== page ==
PLA vs ABS: Which 3D printer filament should you use? We simply explain the differences and the fields of application of ABS and PLA Filament.
When it comes to desktop 3D printing, the two most common filament types are PLA and ABS. Both are thermoplastics, meaning they become malleable when heated. In this way, you can use them while hot to create any shapes you want, and then let them cool to preserve those shapes forever! (Probably.)
Yet, despite the ways in which these filaments are similar, they also have a great many differences.
Polylactic Acid (PLA) is a biodegradable thermoplastic, made from renewable resources like corn starch or sugarcane. Outside of 3D printing, it’s typically used in medical implants, food packaging, and disposable tableware. The main benefit of PLA is that it’s easy to print.
Acrylonitrile butadiene styrene (ABS) is an oil-based thermoplastic, commonly found in (DWV) pipe systems, automotive trim, protective headgear, and toys (like Lego!). Objects printed with ABS boast slightly higher strength, flexibility, and durabilitythan those made of PLA, at the cost of a slightly more complicated print process (complete with nasty fumes!).
So when should I use PLA, and when should I use ABS? This article aims to answer exactly that question, and in the meantime provide a fair amount of background information on both materials.
When considering whether or not to use a particular filament, the relevant information falls under one of two categories: On the one hand, you probably want to know, How easy is it to print with? And on the other hand, What will the final product look like?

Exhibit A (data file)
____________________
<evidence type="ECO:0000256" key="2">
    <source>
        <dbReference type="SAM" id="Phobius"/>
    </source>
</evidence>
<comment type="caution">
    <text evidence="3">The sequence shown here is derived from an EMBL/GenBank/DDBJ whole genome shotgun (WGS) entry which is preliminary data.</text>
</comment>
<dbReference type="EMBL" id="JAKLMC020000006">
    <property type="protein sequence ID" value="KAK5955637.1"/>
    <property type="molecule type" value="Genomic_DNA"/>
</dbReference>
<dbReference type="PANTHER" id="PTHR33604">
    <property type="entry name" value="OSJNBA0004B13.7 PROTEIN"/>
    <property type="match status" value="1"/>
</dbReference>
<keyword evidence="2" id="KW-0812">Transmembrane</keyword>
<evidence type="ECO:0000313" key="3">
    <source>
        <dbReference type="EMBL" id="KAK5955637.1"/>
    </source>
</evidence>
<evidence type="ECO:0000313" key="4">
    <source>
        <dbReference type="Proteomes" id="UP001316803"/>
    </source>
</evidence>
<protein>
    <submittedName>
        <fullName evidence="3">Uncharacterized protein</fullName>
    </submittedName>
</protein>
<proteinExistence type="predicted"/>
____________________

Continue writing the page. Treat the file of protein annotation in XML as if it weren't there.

With these two questions in mind, the following guide provides a detailed comparison between PLA and ABS, in particular giving
“It is better to create than to learn! Creating is the essence of life.” – Julius Caesar (William Shakespeare)
As was mentioned in the nutshell, it is generally easier to print with PLA than with ABS, thus PLA filament is a natural choice for beginners. It melts at a lower temperature, tends not to warp, and smells like candy! That’s not the end of the story, though. Keep reading to learn just how easy it is to print with both materials…
Plastic melts when you heat it, right? Well, yeah, but not right away. In reality the process is a little more complicated, but can be “boiled” down to these three stages:
Why is all of this so important? Because the points between the stages, the glass transition and melting temperatures, directly influence a filament’s print bed and printing temperatures. Basically, in order not to alter the print process, the print bed must be kept well below the glass transition temperature. And of course, in order to ensure that the filament is a liquid, it must be printed well above its melting temperature.
With the science out of the way, take a look at the following table. It presents not only the glass transition and melting temperatures of both materials, but also our recommended print bed and printing temperatures.
*As a purely amorphous substance, ABS has no true melting temperature (but always liquifies well before the recommended printing temperature).
The above table begins to show us why PLA is easier to print with than ABS. Thanks to its low glass transition and melting temperatures, printing with PLA filament generally requires less heat. In fact, a heated print bed isn’t even necessary! (Although it certainly helps.)